It is not too often that you discover a new country in this CROWDED OLD WORLD, especially one right beneath your nose. It is not often you learn of a new struggle in a mediascape littered with lost causes, but learn of one I have done, these past few days. Who would have thought that Ho Chi Minh City, my current home away from home away from home, is actually a new metropolis, a colony in fact, built on stolen land? Not any kind of stolen land, mind you, but the OLDEST LAND IN SOUTHEAST ASIA, according to those that know: KAMPUCHEA KROM. Once part of the Kampuchean Empire, Kampuchea Krom (henceforth called Khmer Krom) was conquered by the Nguyễn lords who marauded southwards in the late 18th Century, much at the same time that the British blustered their way into Australia. Saigon as we know it is not so much older than Sydney, which was also built on stolen land, much further to the south. Well, the Khmers lost their land, but the land did not lose its Khmers... they are still there today, speaking their own language, and cooking their own foods. I haven't seen them myself, but I am told they are there. Recipes for their meals can be seen online, at sites such as this one. They sing songs, reedy and melancholic, the womens' voices trilling. They have their own heroes, tragic and patriotic. Oknha Son Kuy seems to be the greatest hero of them all: governor of Trapeang province, he was beheaded by the Vietnamese in 1821.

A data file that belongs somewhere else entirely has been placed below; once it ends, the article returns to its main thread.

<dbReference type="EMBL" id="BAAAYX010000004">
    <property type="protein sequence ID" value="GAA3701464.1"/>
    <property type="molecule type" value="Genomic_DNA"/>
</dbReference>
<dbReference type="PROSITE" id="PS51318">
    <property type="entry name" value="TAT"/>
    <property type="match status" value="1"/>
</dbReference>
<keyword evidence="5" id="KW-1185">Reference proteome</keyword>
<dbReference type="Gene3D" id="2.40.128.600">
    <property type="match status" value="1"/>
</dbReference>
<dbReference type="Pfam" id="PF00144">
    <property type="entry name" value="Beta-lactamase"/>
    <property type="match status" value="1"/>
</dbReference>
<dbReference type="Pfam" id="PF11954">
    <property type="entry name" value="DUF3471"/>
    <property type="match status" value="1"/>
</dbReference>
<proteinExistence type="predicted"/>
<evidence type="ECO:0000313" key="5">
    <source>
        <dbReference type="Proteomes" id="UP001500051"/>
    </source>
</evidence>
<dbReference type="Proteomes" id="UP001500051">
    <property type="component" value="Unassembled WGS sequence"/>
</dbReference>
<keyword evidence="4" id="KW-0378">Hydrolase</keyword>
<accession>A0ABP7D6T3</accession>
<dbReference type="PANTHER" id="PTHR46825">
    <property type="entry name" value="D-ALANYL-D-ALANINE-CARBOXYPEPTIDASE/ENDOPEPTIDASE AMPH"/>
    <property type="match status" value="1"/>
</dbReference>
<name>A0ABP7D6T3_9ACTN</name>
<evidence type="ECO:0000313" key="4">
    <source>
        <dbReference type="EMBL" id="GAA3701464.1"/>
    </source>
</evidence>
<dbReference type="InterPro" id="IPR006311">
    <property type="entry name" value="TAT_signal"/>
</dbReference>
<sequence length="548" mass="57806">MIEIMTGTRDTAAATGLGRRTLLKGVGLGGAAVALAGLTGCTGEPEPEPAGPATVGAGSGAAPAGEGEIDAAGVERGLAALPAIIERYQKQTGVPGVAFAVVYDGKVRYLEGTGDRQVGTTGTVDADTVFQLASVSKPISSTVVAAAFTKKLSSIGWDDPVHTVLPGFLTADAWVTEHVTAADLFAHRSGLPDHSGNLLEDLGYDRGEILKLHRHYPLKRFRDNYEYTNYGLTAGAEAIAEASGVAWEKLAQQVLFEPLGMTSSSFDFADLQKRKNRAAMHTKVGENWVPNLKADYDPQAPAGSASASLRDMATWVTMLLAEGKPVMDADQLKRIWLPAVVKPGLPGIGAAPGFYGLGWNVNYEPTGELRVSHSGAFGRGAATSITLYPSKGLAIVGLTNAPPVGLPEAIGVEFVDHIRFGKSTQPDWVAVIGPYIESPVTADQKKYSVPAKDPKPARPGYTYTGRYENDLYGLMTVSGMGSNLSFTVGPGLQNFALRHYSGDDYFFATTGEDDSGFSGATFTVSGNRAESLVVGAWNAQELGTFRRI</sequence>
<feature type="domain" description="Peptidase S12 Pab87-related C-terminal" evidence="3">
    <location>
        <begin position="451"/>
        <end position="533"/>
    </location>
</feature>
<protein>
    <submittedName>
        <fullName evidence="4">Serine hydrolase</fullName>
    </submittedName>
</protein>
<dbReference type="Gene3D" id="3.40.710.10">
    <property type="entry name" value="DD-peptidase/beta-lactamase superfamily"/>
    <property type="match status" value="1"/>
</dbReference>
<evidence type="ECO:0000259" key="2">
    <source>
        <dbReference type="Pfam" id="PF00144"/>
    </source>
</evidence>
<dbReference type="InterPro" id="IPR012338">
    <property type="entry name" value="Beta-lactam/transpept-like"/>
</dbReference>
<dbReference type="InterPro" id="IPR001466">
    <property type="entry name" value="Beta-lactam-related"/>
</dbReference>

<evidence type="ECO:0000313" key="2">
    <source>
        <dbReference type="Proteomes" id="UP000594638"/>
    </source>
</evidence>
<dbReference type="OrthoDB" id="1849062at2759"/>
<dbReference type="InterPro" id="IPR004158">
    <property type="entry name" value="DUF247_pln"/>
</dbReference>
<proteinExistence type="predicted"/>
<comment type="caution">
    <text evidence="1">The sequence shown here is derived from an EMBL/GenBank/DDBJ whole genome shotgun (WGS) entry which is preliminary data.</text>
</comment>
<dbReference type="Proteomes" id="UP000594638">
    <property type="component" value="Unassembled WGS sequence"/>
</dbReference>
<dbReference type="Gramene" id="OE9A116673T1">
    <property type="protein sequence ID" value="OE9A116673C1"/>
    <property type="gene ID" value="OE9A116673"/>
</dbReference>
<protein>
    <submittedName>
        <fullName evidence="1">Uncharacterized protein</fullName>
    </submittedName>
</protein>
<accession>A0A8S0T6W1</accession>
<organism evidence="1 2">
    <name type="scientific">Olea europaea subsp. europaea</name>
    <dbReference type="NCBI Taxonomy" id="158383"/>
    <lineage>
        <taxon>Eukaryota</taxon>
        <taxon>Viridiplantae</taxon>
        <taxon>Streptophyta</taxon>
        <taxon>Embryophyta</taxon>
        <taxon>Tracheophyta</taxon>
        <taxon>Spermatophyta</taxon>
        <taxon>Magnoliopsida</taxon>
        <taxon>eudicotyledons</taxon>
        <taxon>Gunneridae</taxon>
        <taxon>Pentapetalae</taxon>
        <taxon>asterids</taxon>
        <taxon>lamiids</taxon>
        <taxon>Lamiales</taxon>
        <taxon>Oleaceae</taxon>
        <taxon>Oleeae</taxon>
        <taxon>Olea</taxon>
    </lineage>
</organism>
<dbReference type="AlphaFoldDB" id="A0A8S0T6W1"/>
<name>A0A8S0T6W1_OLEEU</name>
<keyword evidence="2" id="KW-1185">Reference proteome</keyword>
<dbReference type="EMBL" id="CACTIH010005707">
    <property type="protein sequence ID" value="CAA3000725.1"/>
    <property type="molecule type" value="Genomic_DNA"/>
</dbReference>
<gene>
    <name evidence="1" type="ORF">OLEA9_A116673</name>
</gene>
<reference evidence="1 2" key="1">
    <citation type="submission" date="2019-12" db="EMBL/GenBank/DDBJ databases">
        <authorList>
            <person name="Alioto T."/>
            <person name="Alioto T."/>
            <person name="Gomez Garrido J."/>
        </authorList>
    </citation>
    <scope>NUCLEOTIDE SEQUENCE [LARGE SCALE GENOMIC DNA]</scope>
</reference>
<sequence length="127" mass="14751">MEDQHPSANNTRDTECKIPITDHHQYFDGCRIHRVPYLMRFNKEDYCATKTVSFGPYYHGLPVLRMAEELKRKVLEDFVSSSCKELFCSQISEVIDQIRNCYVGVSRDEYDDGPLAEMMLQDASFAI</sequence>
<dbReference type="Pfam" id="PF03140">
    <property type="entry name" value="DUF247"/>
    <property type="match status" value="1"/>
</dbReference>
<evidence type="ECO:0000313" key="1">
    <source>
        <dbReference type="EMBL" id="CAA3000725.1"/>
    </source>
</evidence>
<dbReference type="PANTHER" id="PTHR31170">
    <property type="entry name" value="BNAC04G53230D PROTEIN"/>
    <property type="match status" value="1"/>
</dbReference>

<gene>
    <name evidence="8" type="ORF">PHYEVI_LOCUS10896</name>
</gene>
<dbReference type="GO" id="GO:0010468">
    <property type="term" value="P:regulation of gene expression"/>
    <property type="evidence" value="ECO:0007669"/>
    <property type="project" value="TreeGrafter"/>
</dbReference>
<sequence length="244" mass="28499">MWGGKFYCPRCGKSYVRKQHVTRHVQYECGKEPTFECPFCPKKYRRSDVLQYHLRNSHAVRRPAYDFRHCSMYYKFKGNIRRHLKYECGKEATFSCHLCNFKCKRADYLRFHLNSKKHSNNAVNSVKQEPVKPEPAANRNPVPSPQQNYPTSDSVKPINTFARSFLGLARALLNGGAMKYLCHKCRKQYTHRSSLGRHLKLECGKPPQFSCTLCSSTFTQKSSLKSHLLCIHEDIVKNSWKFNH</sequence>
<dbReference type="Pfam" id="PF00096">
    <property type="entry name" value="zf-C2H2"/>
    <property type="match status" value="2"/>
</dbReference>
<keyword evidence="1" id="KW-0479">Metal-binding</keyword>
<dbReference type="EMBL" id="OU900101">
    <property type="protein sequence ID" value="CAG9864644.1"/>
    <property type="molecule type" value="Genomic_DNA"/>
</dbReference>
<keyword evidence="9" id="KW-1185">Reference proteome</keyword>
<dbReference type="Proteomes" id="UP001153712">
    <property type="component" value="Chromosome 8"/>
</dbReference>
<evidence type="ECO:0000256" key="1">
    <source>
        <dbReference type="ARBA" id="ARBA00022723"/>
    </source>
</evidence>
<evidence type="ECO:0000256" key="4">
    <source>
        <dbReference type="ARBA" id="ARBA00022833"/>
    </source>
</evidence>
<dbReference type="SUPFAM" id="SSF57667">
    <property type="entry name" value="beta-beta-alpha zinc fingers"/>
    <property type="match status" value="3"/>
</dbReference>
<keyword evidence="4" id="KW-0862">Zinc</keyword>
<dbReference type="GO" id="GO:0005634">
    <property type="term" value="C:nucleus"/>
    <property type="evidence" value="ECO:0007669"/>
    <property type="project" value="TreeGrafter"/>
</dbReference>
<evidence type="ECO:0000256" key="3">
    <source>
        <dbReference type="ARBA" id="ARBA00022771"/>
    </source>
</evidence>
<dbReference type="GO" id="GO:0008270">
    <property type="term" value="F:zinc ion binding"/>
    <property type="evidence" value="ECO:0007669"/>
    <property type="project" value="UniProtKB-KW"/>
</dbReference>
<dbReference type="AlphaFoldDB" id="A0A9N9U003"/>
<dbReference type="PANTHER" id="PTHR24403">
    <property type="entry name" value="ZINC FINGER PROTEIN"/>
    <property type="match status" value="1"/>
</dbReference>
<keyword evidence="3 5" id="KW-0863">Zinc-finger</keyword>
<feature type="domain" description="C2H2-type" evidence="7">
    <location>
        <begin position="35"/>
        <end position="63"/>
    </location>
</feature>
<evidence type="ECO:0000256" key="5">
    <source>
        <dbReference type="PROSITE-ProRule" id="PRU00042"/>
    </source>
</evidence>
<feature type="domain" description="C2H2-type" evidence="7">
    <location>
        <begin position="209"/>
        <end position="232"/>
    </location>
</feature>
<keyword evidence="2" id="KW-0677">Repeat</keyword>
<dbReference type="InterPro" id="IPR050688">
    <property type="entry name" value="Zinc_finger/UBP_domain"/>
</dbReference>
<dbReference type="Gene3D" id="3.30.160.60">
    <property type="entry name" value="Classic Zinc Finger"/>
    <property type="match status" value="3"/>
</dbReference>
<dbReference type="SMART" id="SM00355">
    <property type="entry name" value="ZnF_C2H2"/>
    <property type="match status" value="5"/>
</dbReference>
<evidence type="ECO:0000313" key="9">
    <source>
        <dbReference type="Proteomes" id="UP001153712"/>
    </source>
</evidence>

Buddhist monks of Khmer Krom.
In a country already divvied up into provinces and districts, crowded into communes, sewn into strategic hamlets, it is refreshing to find alternative maps, alternative names, written in a strange, flowery script. To the Khmer Krom, Ho Chi Minh City is called Prey Nokor (ព្រៃនគរ ). Vũng Tàu is known as O-Kab (អូកាប់), while Phú Quốc is called Koh Trol. Reunificaton Hall was actually given a Cambodian name when it was built (the Norodom Palace (វិមាននរោត្តម)). Óc Eo (អូរកែវ), the former capital of the ancient state of Funan, is located in Khmer Krom. If the southern Khmers ever regain their independence, perhaps Óc Eo might be born again.
Here are some websites and weblogs on the Khmer Krom cause, and the land that they inhabit: